## Faster x mod 384 (x%384)?

**Moderator:** BigEvilCorporation

### Faster x mod 384 (x%384)?

Have you found a way to do "mod 384" faster than doing a division?

Since MD horizontal resolution is 320, not a n^2 number, the closest bigger computer friendly number is 384 (256+128). 512 is too big. As you may know having this kind of number helps a lot in computation, in this case when trying to subdivide playfield into close to screen areas.

Perhaps you have been in this situation before and already have found a solution. Kind to hear your thoughts.

Since MD horizontal resolution is 320, not a n^2 number, the closest bigger computer friendly number is 384 (256+128). 512 is too big. As you may know having this kind of number helps a lot in computation, in this case when trying to subdivide playfield into close to screen areas.

Perhaps you have been in this situation before and already have found a solution. Kind to hear your thoughts.

### Re: Faster x mod 384 (x%384)?

If you're doing a lot of that, enough that the 140-cycle divu is too slow, you can precompute a table that takes just 2kb space (assuming 16-bit coords).

Code: Select all

```
const u16 table[1024] = { 0, 0, 0, 0, 0, 1, 1, 1, 1, 1, ... };
u16 screen = table[x >> 6];
```

### Re: Faster x mod 384 (x%384)?

Implying that x % 320 = x - floor(x / 320) * 320, all we need is to find floor(x / 320), which is "whole" divisions.

We need cool property.

I'll describe it using decimals system.

Assume you want to divide decimal by 500.

In other words, you want to find floor(x / 500).

Imagine you know already result, and this result is y.

then y*5*100 <= x

in other words, floor of (x/500) is how many y*5 fits into number floor(x / 100) which is just cut off two digits in the end

Now, same in binary: 320 = 32*10 = 32*2*5 = 64*5.

this means, that floor(x/320)=floor(floor(x/64)/5)

where floor(x/64) is simple bitwise shift right by 6. 64 = 2^6.

assume z = floor(x/64), then it is 10 bits long if x is 16 bits long.

now you need only make table to find floor(z/5), for all numbers 10 bits long.

but then you need to multiply result by 320 again.

I suggest using another table for this purpose.

other possible way is some divisibility property.

If latest 6 bits is discardable, all you need is to find remainder of divison by 5.

And, there is only 5 possible remainders: 0, 1, 2, 3, 4, 5.

Somehow (I guess) you may find it as for example in divisibility of 3 in decimals: all digits must have sum divisible by 3.

But, it can be slower.

you'll find that it will look as:
subtracting 1 0100 0000 equivalent to subtracting 5 (101) shifted by 6.

from opposite, you can't subtract less than 1 0100 0000, this means shift is greater or equal to 6.

This means that it may subtract during process of division at following positions:
and result is equivalent to long division by 5 of shifted x by 6 with goal to get remainder.

result I mean remainder here. Three bits that you'll get, is same. Just because you do literally same.

This means: x % 320 = (floor(x/64)%5) * 64 + ( x % 64 ) = ( ((x >> 6) % 5) << 6) | (x & 0x3F)

where x & 0x3F is bitwise and.

With this method you need to precompute ((x % 5) << 6) table for 10 bits long numbers.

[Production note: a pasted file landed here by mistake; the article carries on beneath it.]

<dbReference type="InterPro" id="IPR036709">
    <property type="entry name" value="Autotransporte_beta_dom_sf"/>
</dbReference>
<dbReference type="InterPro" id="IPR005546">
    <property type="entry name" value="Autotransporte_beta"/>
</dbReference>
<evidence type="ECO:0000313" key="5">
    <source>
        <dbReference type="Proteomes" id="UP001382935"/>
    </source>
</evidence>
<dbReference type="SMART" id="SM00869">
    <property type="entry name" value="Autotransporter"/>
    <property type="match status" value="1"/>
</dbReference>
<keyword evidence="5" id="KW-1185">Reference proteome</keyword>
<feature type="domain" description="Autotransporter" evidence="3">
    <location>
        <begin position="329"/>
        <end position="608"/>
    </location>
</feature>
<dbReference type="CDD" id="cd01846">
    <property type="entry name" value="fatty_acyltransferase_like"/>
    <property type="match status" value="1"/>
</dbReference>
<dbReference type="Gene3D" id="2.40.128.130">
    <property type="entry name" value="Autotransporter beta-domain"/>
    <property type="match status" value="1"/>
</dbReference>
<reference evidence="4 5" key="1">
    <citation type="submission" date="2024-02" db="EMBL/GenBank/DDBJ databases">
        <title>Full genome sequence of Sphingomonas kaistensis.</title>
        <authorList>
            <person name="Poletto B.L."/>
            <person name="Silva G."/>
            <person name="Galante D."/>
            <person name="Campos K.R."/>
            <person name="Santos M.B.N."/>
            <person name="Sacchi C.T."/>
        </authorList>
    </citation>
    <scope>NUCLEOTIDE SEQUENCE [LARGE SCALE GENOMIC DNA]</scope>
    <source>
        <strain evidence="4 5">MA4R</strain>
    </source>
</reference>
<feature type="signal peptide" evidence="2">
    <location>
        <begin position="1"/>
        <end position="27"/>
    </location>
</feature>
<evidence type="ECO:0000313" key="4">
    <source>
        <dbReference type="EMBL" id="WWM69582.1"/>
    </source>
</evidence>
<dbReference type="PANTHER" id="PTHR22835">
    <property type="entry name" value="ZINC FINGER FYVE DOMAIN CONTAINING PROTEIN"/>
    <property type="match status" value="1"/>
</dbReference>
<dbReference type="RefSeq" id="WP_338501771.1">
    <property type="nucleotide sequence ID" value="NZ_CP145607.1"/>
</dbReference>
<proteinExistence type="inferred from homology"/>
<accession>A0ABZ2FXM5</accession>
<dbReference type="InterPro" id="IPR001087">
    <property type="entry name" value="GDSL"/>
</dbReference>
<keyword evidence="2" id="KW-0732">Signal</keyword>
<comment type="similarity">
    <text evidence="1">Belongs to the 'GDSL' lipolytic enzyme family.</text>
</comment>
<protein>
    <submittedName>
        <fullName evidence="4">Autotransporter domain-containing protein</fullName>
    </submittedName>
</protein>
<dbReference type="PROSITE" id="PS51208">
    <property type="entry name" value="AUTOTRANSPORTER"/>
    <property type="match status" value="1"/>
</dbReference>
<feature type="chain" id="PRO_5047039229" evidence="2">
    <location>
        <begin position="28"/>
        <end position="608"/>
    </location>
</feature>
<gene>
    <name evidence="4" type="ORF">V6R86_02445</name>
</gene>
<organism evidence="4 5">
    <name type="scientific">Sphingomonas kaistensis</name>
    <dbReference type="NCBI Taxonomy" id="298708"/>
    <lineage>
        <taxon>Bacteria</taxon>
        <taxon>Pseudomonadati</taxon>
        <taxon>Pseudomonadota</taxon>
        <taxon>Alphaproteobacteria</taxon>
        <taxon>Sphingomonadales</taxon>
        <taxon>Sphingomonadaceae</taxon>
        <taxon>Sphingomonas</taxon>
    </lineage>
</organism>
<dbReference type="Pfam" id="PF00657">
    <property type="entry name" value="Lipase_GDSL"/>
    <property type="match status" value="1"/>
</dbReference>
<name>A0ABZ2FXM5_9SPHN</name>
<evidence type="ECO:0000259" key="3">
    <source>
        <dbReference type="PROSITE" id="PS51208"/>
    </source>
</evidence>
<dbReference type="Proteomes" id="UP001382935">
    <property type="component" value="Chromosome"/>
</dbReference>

Edit: replaced ceil with floor.

We need cool property.

I'll describe it using decimals system.

Assume you want to divide decimal by 500.

In other words, you want to find floor(x / 500).

Imagine you know already result, and this result is y.

then y*5*100 <= x

in other words, floor of (x/500) is how many y*5 fits into number floor(x / 100) which is just cut off two digits in the end

Now, same in binary: 320 = 32*10 = 32*2*5 = 64*5.

this means, that floor(x/320)=floor(floor(x/64)/5)

where floor(x/64) is simple bitwise shift right by 6. 64 = 2^6.

assume z = floor(x/64), then it is 10 bits long if x is 16 bits long.

now you need only make table to find floor(z/5), for all numbers 10 bits long.

but then you need to multiply result by 320 again.

I suggest using another table for this purpose.

other possible way is some divisibility property.

If latest 6 bits is discardable, all you need is to find remainder of divison by 5.

And, there is only 5 possible remainders: 0, 1, 2, 3, 4, 5.

Somehow (I guess) you may find it as for example in divisibility of 3 in decimals: all digits must have sum divisible by 3.

But, it can be slower.

**Edit:**easier. If you imagine long division method from school,you'll find that it will look as:

Code: Select all

```
xxxx xxxx xxxx xxxx |1 0100 0000
-1010 0000 0
.....
-1010 0000 0
....
```

from opposite, you can't subtract less than 1 0100 0000, this means shift is greater or equal to 6.

This means that it may subtract during process of division at following positions:

Code: Select all

```
xxxx xxxx xxxx xxxx |1 0100 0000
-101
-101
-10 1
...
-1 01
```

result I mean remainder here. Three bits that you'll get, is same. Just because you do literally same.

This means: x % 320 = (floor(x/64)%5) * 64 + ( x % 64 ) = ( ((x >> 6) % 5) << 6) | (x & 0x3F)

where x & 0x3F is bitwise and.

With this method you need to precompute ((x % 5) << 6) table for 10 bits long numbers.

Edit: replaced ceil with floor.

Last edited by r57shell on Tue Jul 25, 2017 8:33 am, edited 1 time in total.

### Re: Faster x mod 384 (x%384)?

thanks! r57shell, I will take an slow and carefull look at it.

I prefer 384 over 320 because:

- This number still let you do a small scroll (looks better)

- Playfield, or map in RAM, is 4096x2048 pixels max in size, so using 384 fits better. (In true, playfield can take several sizes but all using numbers of 2^n serie, still 384 fits better).

So we have: 384 = 3*128. Mod of 128 is easy: x AND 127. For "x mod 3": I have found an easy solution:

( From http://homepage.cs.uiowa.edu/~jones/bcd/mod.shtml )